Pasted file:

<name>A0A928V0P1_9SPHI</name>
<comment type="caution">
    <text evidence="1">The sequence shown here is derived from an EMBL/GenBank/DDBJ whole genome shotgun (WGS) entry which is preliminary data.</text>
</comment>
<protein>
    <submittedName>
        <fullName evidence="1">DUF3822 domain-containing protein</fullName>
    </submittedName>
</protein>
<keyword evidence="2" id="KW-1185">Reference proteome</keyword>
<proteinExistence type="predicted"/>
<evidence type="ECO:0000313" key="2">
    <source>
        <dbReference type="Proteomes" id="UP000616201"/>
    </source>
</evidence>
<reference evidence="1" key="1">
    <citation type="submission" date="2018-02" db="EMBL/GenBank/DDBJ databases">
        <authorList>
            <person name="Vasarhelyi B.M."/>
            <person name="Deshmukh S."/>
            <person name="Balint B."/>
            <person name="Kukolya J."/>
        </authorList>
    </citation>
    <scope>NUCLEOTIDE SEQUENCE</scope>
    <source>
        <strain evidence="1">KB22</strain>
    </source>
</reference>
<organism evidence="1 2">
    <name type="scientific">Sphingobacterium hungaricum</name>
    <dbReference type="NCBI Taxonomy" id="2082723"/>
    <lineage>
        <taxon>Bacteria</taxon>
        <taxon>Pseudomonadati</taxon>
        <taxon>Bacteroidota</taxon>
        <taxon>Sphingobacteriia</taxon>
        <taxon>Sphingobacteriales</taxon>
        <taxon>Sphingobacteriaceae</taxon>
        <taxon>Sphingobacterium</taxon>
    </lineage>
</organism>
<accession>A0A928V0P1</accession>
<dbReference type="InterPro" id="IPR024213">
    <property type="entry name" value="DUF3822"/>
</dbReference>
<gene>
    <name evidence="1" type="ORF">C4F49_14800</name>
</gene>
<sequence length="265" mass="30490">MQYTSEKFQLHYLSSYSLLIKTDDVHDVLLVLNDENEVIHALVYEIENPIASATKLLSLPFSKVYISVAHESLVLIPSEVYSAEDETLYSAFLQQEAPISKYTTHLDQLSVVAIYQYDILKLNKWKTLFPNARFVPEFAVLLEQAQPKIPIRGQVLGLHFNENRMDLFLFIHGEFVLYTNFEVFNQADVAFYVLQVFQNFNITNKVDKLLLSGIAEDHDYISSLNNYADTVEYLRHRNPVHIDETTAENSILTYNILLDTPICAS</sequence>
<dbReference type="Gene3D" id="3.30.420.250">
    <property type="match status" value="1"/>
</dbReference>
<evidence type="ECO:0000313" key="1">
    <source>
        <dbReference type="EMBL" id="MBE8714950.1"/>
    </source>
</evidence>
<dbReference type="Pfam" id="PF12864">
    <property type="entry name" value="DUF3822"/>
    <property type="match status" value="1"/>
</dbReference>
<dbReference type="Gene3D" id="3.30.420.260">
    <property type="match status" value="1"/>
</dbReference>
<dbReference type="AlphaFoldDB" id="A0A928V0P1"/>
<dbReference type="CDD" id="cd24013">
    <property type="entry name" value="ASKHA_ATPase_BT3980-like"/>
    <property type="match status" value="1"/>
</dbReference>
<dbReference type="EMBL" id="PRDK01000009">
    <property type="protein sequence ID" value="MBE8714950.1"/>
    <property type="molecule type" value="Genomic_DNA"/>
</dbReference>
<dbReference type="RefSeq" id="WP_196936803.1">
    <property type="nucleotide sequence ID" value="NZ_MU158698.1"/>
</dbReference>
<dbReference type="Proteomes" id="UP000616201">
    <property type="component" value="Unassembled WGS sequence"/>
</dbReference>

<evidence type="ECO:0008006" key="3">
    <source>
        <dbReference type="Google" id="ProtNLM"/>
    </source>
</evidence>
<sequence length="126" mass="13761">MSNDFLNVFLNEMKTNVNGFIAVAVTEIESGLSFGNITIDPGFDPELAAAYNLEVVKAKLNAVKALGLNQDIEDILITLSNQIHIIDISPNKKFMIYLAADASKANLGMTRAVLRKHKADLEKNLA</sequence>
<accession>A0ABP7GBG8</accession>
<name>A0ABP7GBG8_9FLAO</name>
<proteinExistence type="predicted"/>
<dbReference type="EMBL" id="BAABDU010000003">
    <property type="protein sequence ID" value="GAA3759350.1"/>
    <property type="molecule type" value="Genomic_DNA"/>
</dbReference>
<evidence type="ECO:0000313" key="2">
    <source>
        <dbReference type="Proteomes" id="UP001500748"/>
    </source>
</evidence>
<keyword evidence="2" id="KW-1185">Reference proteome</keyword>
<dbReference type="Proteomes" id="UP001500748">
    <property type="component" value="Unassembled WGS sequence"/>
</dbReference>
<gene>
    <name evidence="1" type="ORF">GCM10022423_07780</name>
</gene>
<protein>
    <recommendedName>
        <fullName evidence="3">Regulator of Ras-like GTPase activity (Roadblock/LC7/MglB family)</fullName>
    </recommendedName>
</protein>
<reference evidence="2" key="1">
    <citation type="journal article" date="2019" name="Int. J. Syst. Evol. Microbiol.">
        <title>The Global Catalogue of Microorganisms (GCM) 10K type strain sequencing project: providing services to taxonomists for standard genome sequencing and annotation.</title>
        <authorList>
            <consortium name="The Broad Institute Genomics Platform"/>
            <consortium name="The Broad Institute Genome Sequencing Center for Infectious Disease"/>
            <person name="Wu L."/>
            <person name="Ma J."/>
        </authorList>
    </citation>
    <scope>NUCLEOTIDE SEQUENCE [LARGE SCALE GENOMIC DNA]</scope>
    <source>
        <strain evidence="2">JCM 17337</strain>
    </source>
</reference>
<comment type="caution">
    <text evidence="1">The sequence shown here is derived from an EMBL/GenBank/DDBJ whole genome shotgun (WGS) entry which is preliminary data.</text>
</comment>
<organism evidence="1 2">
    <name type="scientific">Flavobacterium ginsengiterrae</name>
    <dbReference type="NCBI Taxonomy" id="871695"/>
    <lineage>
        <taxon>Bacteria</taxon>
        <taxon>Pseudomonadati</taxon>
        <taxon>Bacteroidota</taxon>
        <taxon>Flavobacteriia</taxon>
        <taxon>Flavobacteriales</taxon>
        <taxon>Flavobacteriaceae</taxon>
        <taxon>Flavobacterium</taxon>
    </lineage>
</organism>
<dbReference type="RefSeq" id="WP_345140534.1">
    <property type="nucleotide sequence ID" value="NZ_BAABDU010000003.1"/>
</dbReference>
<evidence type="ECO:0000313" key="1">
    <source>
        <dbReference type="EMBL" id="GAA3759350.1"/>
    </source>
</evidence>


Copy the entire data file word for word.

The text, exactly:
<name>A0A928V0P1_9SPHI</name>
<comment type="caution">
    <text evidence="1">The sequence shown here is derived from an EMBL/GenBank/DDBJ whole genome shotgun (WGS) entry which is preliminary data.</text>
</comment>
<protein>
    <submittedName>
        <fullName evidence="1">DUF3822 domain-containing protein</fullName>
    </submittedName>
</protein>
<keyword evidence="2" id="KW-1185">Reference proteome</keyword>
<proteinExistence type="predicted"/>
<evidence type="ECO:0000313" key="2">
    <source>
        <dbReference type="Proteomes" id="UP000616201"/>
    </source>
</evidence>
<reference evidence="1" key="1">
    <citation type="submission" date="2018-02" db="EMBL/GenBank/DDBJ databases">
        <authorList>
            <person name="Vasarhelyi B.M."/>
            <person name="Deshmukh S."/>
            <person name="Balint B."/>
            <person name="Kukolya J."/>
        </authorList>
    </citation>
    <scope>NUCLEOTIDE SEQUENCE</scope>
    <source>
        <strain evidence="1">KB22</strain>
    </source>
</reference>
<organism evidence="1 2">
    <name type="scientific">Sphingobacterium hungaricum</name>
    <dbReference type="NCBI Taxonomy" id="2082723"/>
    <lineage>
        <taxon>Bacteria</taxon>
        <taxon>Pseudomonadati</taxon>
        <taxon>Bacteroidota</taxon>
        <taxon>Sphingobacteriia</taxon>
        <taxon>Sphingobacteriales</taxon>
        <taxon>Sphingobacteriaceae</taxon>
        <taxon>Sphingobacterium</taxon>
    </lineage>
</organism>
<accession>A0A928V0P1</accession>
<dbReference type="InterPro" id="IPR024213">
    <property type="entry name" value="DUF3822"/>
</dbReference>
<gene>
    <name evidence="1" type="ORF">C4F49_14800</name>
</gene>
<sequence length="265" mass="30490">MQYTSEKFQLHYLSSYSLLIKTDDVHDVLLVLNDENEVIHALVYEIENPIASATKLLSLPFSKVYISVAHESLVLIPSEVYSAEDETLYSAFLQQEAPISKYTTHLDQLSVVAIYQYDILKLNKWKTLFPNARFVPEFAVLLEQAQPKIPIRGQVLGLHFNENRMDLFLFIHGEFVLYTNFEVFNQADVAFYVLQVFQNFNITNKVDKLLLSGIAEDHDYISSLNNYADTVEYLRHRNPVHIDETTAENSILTYNILLDTPICAS</sequence>
<dbReference type="Gene3D" id="3.30.420.250">
    <property type="match status" value="1"/>
</dbReference>
<evidence type="ECO:0000313" key="1">
    <source>
        <dbReference type="EMBL" id="MBE8714950.1"/>
    </source>
</evidence>
<dbReference type="Pfam" id="PF12864">
    <property type="entry name" value="DUF3822"/>
    <property type="match status" value="1"/>
</dbReference>
<dbReference type="Gene3D" id="3.30.420.260">
    <property type="match status" value="1"/>
</dbReference>
<dbReference type="AlphaFoldDB" id="A0A928V0P1"/>
<dbReference type="CDD" id="cd24013">
    <property type="entry name" value="ASKHA_ATPase_BT3980-like"/>
    <property type="match status" value="1"/>
</dbReference>
<dbReference type="EMBL" id="PRDK01000009">
    <property type="protein sequence ID" value="MBE8714950.1"/>
    <property type="molecule type" value="Genomic_DNA"/>
</dbReference>
<dbReference type="RefSeq" id="WP_196936803.1">
    <property type="nucleotide sequence ID" value="NZ_MU158698.1"/>
</dbReference>
<dbReference type="Proteomes" id="UP000616201">
    <property type="component" value="Unassembled WGS sequence"/>
</dbReference>

<evidence type="ECO:0008006" key="3">
    <source>
        <dbReference type="Google" id="ProtNLM"/>
    </source>
</evidence>
<sequence length="126" mass="13761">MSNDFLNVFLNEMKTNVNGFIAVAVTEIESGLSFGNITIDPGFDPELAAAYNLEVVKAKLNAVKALGLNQDIEDILITLSNQIHIIDISPNKKFMIYLAADASKANLGMTRAVLRKHKADLEKNLA</sequence>
<accession>A0ABP7GBG8</accession>
<name>A0ABP7GBG8_9FLAO</name>
<proteinExistence type="predicted"/>
<dbReference type="EMBL" id="BAABDU010000003">
    <property type="protein sequence ID" value="GAA3759350.1"/>
    <property type="molecule type" value="Genomic_DNA"/>
</dbReference>
<evidence type="ECO:0000313" key="2">
    <source>
        <dbReference type="Proteomes" id="UP001500748"/>
    </source>
</evidence>
<keyword evidence="2" id="KW-1185">Reference proteome</keyword>
<dbReference type="Proteomes" id="UP001500748">
    <property type="component" value="Unassembled WGS sequence"/>
</dbReference>
<gene>
    <name evidence="1" type="ORF">GCM10022423_07780</name>
</gene>
<protein>
    <recommendedName>
        <fullName evidence="3">Regulator of Ras-like GTPase activity (Roadblock/LC7/MglB family)</fullName>
    </recommendedName>
</protein>
<reference evidence="2" key="1">
    <citation type="journal article" date="2019" name="Int. J. Syst. Evol. Microbiol.">
        <title>The Global Catalogue of Microorganisms (GCM) 10K type strain sequencing project: providing services to taxonomists for standard genome sequencing and annotation.</title>
        <authorList>
            <consortium name="The Broad Institute Genomics Platform"/>
            <consortium name="The Broad Institute Genome Sequencing Center for Infectious Disease"/>
            <person name="Wu L."/>
            <person name="Ma J."/>
        </authorList>
    </citation>
    <scope>NUCLEOTIDE SEQUENCE [LARGE SCALE GENOMIC DNA]</scope>
    <source>
        <strain evidence="2">JCM 17337</strain>
    </source>
</reference>
<comment type="caution">
    <text evidence="1">The sequence shown here is derived from an EMBL/GenBank/DDBJ whole genome shotgun (WGS) entry which is preliminary data.</text>
</comment>
<organism evidence="1 2">
    <name type="scientific">Flavobacterium ginsengiterrae</name>
    <dbReference type="NCBI Taxonomy" id="871695"/>
    <lineage>
        <taxon>Bacteria</taxon>
        <taxon>Pseudomonadati</taxon>
        <taxon>Bacteroidota</taxon>
        <taxon>Flavobacteriia</taxon>
        <taxon>Flavobacteriales</taxon>
        <taxon>Flavobacteriaceae</taxon>
        <taxon>Flavobacterium</taxon>
    </lineage>
</organism>
<dbReference type="RefSeq" id="WP_345140534.1">
    <property type="nucleotide sequence ID" value="NZ_BAABDU010000003.1"/>
</dbReference>
<evidence type="ECO:0000313" key="1">
    <source>
        <dbReference type="EMBL" id="GAA3759350.1"/>
    </source>
</evidence>